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The Los Angeles Times and its Disgraceful Reporting on High Speed Rail

TGV high-speed trains lined up in Paris. Photo courtesy of Ryan Stern

On the morning of March 24, I was in the café car on the Eurostar high-speed train, on my way from Paris to London. I glanced out the window as we zoomed at nearly 200 mph past a stopped train, a concrete platform and some parked cars.

I asked the barista if that was Haute-Picardie station. She looked at the clock, gave a Gallic shrug, and said “probablement.” I told her how I’d read in the Los Angeles Times that California’s High Speed Rail project needs a re-design, citing Haute-Picardie as evidence that intermediate stations slow the whole system.

She chortled and said “did we slow down?”

Under the new state budget, $250 million was allocated for California HSR in the next fiscal year. With a portion of cap-and-trade funds now dedicated to the project, it will have a way to move steadily forward. This was covered widely in the press, including in the Times. But more often than not, Times coverage has been alarmingly one-sided, substandard and inaccurate.

For example, on December 15, 2011, the paper ran “Bullet Train’s Travel-Time Mandate Adds to Ballooning of Costs.” It was written by Ralph Vartabedian, the principal reporter on the beat, and Dan Weikel. It says that “In the fine print of a 2008 voter-approved measure funding the project was a little-noticed requirement that trains be able to rocket from Union Station in downtown Los Angeles to San Francisco in no more than two hours and 40 minutes.” The article’s premise is that the speed requirements were virtually unknown and that was causing huge complications.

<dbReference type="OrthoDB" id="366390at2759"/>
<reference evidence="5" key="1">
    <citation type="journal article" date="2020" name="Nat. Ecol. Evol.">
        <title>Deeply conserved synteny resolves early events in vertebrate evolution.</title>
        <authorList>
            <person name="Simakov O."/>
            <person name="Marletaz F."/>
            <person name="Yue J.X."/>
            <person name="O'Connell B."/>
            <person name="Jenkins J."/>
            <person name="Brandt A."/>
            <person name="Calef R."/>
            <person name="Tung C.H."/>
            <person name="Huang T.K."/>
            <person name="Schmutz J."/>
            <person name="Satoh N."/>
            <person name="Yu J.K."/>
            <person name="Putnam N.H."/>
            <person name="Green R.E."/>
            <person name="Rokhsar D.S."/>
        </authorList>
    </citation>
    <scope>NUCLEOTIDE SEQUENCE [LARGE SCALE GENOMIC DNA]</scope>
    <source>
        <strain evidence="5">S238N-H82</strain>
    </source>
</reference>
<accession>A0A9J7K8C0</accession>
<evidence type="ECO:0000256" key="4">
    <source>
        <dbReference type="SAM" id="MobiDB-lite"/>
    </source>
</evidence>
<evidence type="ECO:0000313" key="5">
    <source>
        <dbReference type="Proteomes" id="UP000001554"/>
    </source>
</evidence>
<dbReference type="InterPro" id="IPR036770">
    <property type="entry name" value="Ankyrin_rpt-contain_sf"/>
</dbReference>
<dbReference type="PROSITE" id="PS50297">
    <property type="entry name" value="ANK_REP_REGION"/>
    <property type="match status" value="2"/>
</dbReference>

On page one of Proposition 1A, which launched the project, it says, in bullet points: “Establishes a clean, efficient 220 MPH transportation system.” The obligation to complete the journey in two hours and 40 minutes is deeper inside, but it’s in the same print as the rest of the law. The speeds were well known. And existing HSR trains go fast enough to fulfill the mandate.

On Nov. 12, 2012, Vartabedian wrote a piece entitled “Bullet-Train Planners Face Huge Engineering Challenge.” He wrote that the train will “…cross more than half a dozen earthquake faults heading toward L.A,” as if there’s a big question about whether it’s prudent to run HSR in areas prone to temblors.

I wrote the following letter to the editor in response:

On March 11, 2011, Japan was hit by the largest earthquake in its history. There were 27 bullet trains running through the destruction zone. But early warning computers hit the emergency brakes as soon as the shockwaves were detected. The quake and accompanying tsunami killed 16,000 people and destroyed 129,000 buildings. Yet the bullet trains stayed on the tracks, continuing Japan’s perfect safety record for its half-century old network. It’s odd that Vartabedian focuses on high-speed train engineering and earthquakes without mentioning history’s most definitive real-world test.

They emailed me back that the letter was approved and would likely run in a few days.

But it didn’t. Instead, they ran letters that were negative on the project.

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Steinberg: CA Cap-and-Trade Must Fund Transit-Oriented Affordable Housing

Negotiations over the California state budget are producing dueling proposals on how best to spend revenue from the state’s cap-and-trade program.

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Senator Steinberg proposes affordable housing as a greenhouse gas reduction strategy. Photo courtesy TransForm.

While Governor Jerry Brown continues to call for a third of the cap-and-trade funds to go to CA high-speed rail, Senate President ProTem Darrell Steinberg last week expanded upon his alternative proposal to spend a larger share of the revenue on affordable housing and transit at the local and regional level.

State cap-and-trade funds are collected under the California Global Warming Solutions Act of 2006, A.B. 32. The law provides a way for companies to meet a state-mandated cap on greenhouse gas emissions by buying “pollution credits” produced when others exceed emissions reductions. Estimates vary on how much revenue the program will generate, but it could produce billions each year between now and 2020.